Tuesday was a reminder that Democratic presidential nominee-in-waiting Hillary Clinton has a lot of fires to put out this election cycle.
With her long-time confidante Huma Abedin about to testify in a Freedom of Information Act lawsuit between Judicial Watch and the State Department in which she is the central focus of the investigation, Clinton got another blast from the past. Following a two-year investigation, the House Select Committee on Benghazi, led by U.S. Rep. Trey Gowdy (R-S.C.), released its final report.
"Chris Stevens, Sean Smith, Glen Doherty and Tyrone Woods were heroes who gave their lives in service to our country," Gowdy said. "Their bravery and the courageous actions of so many others on the ground that night should be honored.
"When the Select Committee was formed, I promised to conduct this investigation in a manner worthy of the American people's respect, and worthy of the memory of those who died. That is exactly what my colleagues and I have done.
"Now, I simply ask the American people to read this report for themselves, look at the evidence we have collected, and reach their own conclusions. You can read this report in less time than our fellow citizens were taking fire and fighting for their lives on the rooftops and in the streets of Benghazi."
The report isn't just bad for Clinton, though. The Pentagon and Obama Administration have a lot questions to answer, as well.
Rep. Martha Roby (R-Ala.) said the committee's demands for additional information about the military's response to the attacks was met with "strong opposition from the Defense Department." She said the report demonstrates why.
Rep. Jim Jordan (R-Ohio) noted that administration officials, including Clinton, learned "almost in real time" there was a terrorist attack on Benghazi, but rather than tell the American people the truth, they "told one story privately and a different story publicly." Rep. Peter Roskam (R-Ill.) said the White House tried to pin all of the blame on officials within the intelligence community, when in fact political operatives were "spinning the false narrative."
The 800-page report, in five sections, includes information not previously reported to the public. These include:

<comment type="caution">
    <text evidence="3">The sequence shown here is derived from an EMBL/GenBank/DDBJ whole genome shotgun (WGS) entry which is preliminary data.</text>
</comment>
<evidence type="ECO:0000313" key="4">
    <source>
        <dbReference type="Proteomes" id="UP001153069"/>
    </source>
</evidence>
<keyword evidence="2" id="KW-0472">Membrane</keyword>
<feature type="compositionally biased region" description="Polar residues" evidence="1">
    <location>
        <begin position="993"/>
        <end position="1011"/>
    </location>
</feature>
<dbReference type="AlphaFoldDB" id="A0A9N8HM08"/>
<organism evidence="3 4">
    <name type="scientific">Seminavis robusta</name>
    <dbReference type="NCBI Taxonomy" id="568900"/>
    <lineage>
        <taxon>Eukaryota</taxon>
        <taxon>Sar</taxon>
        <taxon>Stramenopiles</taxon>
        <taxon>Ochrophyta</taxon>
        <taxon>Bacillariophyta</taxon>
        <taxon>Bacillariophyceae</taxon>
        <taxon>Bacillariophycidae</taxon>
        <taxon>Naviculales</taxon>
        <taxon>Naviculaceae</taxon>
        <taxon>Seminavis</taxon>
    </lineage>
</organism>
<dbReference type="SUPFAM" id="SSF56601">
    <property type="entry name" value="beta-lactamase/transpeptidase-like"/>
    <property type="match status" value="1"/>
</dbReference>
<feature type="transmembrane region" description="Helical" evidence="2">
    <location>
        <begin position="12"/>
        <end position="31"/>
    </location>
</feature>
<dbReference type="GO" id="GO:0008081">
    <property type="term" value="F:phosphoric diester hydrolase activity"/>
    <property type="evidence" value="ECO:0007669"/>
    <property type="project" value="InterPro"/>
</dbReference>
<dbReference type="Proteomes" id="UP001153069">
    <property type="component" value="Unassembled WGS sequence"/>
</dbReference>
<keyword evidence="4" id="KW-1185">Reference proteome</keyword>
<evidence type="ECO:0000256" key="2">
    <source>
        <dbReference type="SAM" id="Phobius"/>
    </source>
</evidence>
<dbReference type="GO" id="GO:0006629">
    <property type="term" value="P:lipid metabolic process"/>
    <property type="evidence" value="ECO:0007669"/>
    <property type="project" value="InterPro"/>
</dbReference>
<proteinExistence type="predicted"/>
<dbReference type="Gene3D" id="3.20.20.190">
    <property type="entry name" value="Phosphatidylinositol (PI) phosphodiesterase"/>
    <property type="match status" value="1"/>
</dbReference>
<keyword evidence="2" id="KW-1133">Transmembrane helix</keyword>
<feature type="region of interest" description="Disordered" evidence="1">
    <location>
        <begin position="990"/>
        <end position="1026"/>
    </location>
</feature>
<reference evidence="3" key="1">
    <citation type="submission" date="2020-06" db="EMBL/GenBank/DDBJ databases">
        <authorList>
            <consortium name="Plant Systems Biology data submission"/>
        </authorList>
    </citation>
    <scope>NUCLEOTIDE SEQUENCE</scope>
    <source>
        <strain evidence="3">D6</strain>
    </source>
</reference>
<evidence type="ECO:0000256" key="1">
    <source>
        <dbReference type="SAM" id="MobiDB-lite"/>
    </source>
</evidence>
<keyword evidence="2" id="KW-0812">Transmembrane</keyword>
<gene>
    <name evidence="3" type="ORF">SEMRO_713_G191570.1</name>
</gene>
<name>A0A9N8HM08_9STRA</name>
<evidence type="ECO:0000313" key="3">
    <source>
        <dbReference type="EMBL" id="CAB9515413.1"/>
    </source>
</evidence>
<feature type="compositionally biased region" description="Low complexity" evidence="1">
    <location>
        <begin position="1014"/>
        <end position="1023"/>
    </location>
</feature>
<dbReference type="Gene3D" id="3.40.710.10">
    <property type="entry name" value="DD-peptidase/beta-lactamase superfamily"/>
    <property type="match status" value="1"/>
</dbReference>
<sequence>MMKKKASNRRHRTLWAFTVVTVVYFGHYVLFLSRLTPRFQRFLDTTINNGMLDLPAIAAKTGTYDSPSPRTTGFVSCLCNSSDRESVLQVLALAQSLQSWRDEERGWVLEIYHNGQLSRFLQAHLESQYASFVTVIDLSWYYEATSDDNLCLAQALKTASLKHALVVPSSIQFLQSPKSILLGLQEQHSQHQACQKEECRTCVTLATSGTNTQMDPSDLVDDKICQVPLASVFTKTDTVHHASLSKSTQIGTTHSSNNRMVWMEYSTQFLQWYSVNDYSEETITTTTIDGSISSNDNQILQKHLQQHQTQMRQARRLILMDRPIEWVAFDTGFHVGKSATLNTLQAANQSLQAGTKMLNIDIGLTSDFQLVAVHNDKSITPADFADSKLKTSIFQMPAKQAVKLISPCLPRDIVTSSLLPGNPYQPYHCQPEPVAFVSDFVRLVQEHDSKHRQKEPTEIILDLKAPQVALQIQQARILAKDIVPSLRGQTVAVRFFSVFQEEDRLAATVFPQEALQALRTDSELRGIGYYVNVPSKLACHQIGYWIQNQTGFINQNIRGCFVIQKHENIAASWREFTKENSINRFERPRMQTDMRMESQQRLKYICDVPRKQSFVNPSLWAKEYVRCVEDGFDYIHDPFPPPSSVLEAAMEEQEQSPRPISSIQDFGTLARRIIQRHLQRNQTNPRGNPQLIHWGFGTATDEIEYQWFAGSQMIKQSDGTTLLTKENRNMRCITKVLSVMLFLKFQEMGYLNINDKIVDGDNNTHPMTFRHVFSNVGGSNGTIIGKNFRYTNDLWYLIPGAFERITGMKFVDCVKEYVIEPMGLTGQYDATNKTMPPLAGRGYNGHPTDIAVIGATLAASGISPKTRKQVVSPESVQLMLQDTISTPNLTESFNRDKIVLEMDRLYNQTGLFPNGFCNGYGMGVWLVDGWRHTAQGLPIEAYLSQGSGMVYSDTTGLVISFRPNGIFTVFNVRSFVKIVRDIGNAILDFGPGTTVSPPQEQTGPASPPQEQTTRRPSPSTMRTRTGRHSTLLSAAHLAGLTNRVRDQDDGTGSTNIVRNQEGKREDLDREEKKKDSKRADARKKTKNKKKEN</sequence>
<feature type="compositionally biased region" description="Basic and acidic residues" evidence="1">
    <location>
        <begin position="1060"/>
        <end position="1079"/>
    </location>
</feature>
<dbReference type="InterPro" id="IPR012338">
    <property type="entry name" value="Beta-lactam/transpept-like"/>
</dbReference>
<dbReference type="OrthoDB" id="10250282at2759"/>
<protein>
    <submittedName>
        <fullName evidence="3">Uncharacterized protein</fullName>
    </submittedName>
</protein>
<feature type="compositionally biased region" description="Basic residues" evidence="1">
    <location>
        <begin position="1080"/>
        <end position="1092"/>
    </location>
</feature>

- Part I — Terrorist Attacks on U.S. Facilities in Benghazi
- Part II — Internal and Public Government Communications about the Terrorist Attacks in Benghazi
- Part III — Events Leading to the Terrorist Attacks in Benghazi
Part IV of the report reveals new information about the Select Committee's requests and subpoenas seeking documents and witnesses. Part V proposes 25 recommendations for the Pentagon, State Department, Intelligence Community and Congress.
The report also includes several appendices, including:
- Questions for the President
- Significant Events in Libya Prior to the Attacks
- Security Incidents in Libya
- Deterioration of Benghazi Mission Compound Security
- Timelines of the Attacks
- The September 12 Situation Report and the President's Daily Brief
The entire report is available by clicking here. As it was being released, another member of the committee, Rep. Mike Pompeo (R-Kan.) discussed the report more fully on the Hugh Hewitt Show.
"In Washington, D.C., on a telephone conference call called a SVTC, Secretary Clinton was on the call for part of the time, but the deputies all across the government were talking about things like whether our soldiers could go into the country in uniform or out of uniform," he said. "They were seeking permission from the Libyan government, frankly, which didn't exist, and certainly didn't protect our guys that night. They were talking about things that were totally superfluous to the primary goal at the time, which was to find the U.S. Ambassador who was then missing, and rescue the 30-plus Americans who were on the ground there ...
"The State Department didn't want it to look like it was an invasion of Libya. They were hypersensitive to looking like there were Americans coming into Libya when this was truly a terrorist haven. Somehow, they had this idea that a big American force in uniform would present some risk that the Libyans would protest, because we were invading their country. In fact, the military folks knew that that wasn't going to help keep our soldiers safe. And there was this debate back and forth about what the appropriate attire was for going to rescue Americans while our embassy was burning and mortars were falling in Benghazi. It is new, it is important, and it is inexplicable ...
"There is no evidence that at any time did she do what a leader would do that night, which is say why on Earth are we talking about whether we're in uniform. Why on Earth are we talking about deployed forces that the Secretary of Defense has already ordered deployed? Why are we screwing around with these things that don't have any opportunity to help us rescue my, what would have been her ambassador? Instead, she participated in meetings that clearly delayed the American response."
Pompeo and Jordan authored their own 40-page addendum to the report. In his interview with Hewitt, Pompeo said it shows how political considerations for both President Obama and then-Secretary of State Hillary Clinton took precedence over the lives of the Americans at the U.S. Mission in Benghazi.
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